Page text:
4. Mark W.
    Mark W. says:

    Not all goals are equal. Hence different priorities are assigned to them. And what makes a goal a worthy goal? I will submit a worthy goal is one that has had much thought attributed to it, has been around for a significant amount of time, can be broken down into a number of steps, and while should be treated as a commitment should also be occasionally reviewed and modified as necessary. Our brains and bodies cannot be like light switches that only can be switched on and off to accomplish goals we set for our self or others. No. Dimmer switches also need to be present and knowing where to put them and use them is important to achieve goals.

  5. Max
    Max says:

    “People like a choice of pancakes. That’s why restaurants serve a stack.”

    Do you choose from among the stack which pancake to eat? Nobody else does this.

    • jessica martinez
      jessica martinez says:

      Some ppl do I’m sure because I do and surely am not the only one. I always move the middle pancake to the very top and start with that one. Reason being that it has been sitting between two other hot pancakes and the texture is denser and chewier (but still moist)from the steam. The best one of the stack, imo.

    • Karelys Beltran
      Karelys Beltran says:

      When in a breakfast buffet, serve yourself style, I always let the pancake choose me.

      I always let the mug at my favorite cafe choose me.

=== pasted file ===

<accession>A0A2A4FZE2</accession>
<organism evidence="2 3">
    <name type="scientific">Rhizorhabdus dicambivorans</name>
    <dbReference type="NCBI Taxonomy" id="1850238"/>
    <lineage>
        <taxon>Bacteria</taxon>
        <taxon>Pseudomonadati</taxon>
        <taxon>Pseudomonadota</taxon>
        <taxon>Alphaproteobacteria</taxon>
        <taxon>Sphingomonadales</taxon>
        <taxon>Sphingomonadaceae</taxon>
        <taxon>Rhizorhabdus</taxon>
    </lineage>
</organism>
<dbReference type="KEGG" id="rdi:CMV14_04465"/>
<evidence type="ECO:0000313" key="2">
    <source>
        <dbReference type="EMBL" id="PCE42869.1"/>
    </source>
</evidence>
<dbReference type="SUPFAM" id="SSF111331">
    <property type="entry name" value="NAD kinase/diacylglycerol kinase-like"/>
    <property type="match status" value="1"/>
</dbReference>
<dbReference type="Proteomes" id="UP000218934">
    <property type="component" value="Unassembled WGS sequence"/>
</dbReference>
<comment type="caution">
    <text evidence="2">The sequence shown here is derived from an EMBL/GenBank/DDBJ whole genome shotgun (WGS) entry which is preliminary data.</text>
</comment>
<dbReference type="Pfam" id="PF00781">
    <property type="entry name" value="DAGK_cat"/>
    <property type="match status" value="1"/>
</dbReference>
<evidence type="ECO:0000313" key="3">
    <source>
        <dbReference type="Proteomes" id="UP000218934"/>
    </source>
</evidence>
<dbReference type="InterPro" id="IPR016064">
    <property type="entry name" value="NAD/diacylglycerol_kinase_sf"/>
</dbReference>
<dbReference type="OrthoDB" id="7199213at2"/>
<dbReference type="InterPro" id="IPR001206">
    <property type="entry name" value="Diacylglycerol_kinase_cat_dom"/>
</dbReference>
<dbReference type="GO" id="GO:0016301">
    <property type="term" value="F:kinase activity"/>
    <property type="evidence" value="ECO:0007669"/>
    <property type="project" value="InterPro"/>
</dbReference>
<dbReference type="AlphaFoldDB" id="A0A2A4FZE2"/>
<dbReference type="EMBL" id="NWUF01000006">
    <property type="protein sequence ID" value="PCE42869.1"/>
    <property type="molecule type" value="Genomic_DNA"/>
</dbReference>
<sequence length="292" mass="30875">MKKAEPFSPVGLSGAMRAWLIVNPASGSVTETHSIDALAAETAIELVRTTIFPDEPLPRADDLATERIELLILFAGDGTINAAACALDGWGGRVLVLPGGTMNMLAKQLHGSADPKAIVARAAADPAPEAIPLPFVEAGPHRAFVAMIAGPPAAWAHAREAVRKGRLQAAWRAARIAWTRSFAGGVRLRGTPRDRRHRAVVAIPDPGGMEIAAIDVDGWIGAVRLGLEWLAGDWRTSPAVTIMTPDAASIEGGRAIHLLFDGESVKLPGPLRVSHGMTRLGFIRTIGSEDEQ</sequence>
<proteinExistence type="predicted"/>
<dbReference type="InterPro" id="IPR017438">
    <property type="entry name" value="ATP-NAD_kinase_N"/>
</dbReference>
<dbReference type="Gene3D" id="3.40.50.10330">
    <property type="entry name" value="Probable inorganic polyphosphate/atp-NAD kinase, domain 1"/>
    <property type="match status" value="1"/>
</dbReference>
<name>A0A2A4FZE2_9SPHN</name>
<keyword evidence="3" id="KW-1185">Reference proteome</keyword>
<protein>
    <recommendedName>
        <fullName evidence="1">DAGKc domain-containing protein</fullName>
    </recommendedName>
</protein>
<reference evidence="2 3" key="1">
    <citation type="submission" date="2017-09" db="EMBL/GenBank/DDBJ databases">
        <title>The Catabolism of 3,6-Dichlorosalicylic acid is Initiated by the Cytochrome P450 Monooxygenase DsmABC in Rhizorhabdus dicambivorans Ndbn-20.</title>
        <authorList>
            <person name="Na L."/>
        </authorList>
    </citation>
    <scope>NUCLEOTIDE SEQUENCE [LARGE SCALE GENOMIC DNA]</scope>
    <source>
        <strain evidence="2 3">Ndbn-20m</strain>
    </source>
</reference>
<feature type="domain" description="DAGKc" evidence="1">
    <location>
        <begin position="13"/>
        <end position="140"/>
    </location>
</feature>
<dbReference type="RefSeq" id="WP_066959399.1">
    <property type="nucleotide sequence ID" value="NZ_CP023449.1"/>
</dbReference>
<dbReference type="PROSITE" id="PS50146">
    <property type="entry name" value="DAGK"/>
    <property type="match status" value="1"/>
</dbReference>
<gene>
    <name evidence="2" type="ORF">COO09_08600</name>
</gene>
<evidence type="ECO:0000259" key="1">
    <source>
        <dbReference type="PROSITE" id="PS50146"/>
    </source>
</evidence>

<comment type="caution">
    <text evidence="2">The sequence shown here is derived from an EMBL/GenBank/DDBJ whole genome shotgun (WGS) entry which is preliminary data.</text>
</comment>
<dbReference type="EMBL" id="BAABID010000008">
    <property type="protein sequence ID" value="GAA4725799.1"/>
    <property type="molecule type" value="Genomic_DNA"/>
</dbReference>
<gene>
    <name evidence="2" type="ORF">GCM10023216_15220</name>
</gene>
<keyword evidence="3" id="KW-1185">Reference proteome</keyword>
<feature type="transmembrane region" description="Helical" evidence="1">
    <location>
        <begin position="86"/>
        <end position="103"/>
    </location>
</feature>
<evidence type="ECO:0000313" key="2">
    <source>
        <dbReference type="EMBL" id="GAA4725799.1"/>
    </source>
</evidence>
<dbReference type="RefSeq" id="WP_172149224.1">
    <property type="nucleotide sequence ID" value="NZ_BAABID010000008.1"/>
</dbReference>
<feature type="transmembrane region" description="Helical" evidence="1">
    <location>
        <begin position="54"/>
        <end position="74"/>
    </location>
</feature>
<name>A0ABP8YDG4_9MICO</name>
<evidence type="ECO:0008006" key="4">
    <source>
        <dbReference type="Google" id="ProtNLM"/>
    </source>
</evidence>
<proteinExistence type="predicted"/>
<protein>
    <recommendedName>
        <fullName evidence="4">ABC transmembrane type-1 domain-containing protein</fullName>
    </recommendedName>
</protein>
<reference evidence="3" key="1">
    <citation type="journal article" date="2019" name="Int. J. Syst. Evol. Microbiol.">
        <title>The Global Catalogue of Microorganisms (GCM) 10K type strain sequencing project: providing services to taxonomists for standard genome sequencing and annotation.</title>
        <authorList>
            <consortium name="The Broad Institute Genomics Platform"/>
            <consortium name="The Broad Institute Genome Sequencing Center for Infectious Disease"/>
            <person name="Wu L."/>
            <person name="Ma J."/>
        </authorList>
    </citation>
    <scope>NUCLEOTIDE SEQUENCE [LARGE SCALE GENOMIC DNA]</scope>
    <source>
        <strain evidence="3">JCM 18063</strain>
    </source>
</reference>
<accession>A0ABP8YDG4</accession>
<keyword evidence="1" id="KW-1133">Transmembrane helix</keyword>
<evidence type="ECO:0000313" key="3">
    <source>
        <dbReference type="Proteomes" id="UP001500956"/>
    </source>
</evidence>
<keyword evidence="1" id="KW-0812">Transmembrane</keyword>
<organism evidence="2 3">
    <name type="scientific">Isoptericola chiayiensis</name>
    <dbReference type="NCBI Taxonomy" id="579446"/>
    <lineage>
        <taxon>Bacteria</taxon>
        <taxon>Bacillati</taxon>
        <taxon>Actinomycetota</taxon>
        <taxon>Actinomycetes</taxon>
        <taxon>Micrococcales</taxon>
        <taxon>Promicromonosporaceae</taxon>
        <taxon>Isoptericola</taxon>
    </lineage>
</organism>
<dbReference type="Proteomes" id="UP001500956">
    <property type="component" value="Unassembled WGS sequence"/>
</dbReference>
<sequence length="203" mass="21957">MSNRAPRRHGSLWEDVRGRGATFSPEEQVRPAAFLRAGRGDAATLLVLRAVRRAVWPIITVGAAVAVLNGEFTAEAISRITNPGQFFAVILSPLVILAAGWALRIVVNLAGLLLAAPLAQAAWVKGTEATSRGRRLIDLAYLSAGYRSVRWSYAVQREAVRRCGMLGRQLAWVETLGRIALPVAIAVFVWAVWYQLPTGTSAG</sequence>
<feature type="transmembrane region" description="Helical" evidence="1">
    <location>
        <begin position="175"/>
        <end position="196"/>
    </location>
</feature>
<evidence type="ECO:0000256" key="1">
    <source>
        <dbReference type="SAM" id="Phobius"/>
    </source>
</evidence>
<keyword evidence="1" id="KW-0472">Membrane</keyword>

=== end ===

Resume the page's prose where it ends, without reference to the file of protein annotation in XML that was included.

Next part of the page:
I always let the limes at the Mexican market choose me.

      I never really thought much of it. But I can’t help doing it any other way. It feels…..odd. I feel disregulated.

  6. Page
    Page says:

    I love how people respond as though something needs fixing. Although partners was a clever substitute, I will admit I don’t pounce on particular words or edit in my mind an author I enjoy. The 15 minute thing,It’s a good method for increasing self discipline, or, discovering lack thereof. Can the commentators who sometimes in other blogs, are incredibly rude and judgey, calm down? You make me laugh Penelope, and think, and thanks for the invite to your life. I can enjoy the view without assuming I know the complexity… also I binge read the farmer love story and I feel for you. An unexpected ending for sure, but, But!! Nothing takes away from what was, and it was such a great story. I think I even cried in some parts- girl you can write- please don’t change for the audience.

  7. Maria Killam
    Maria Killam says:

    I love this post.

    I have a project that I have procrastinated about for 2 years.

    I still have to do it, it’s not going away so that’s why I loved your ’15 minutes tip’

    Maybe that will help me start working on it.

    Love this post, you are the only one who just says it like it is with the 2 hour nap. We can all apply that to our life and relate to it!

  8. Amy D. Kovach
    Amy D. Kovach says:

    this is a record to show I understood what my job was and I did it. And also, wait until you have kids and see how hard it is to express love in a way that is not overbearing.

    Now that my children are in their 30’s (and one is a mother herself), I get the sense they understand this a bit better. Usually.

  9. Dan
    Dan says:

    I hate that tunnel at ORD with the blinking neon lights and the Gershwin music. Every time: “Ughhh…”

  10. Anon
    Anon says:

    In what way are “your” goals for Melissa important? What about Melissa’s goals for Melissa? And does she have goals for you, and are they important?

  11. Karelys Beltran
    Karelys Beltran says:

    I haven’t commented in a long while because life got in the way. Also I felt like I had nothing important or valuable to add. Just opinions and feelings.

    I have nothing of value to add except that I got a lot of value out of this post. It’s also so very beautiful. And I’ve got three favorite kinds of Penelope. One of them is this one. The soft one.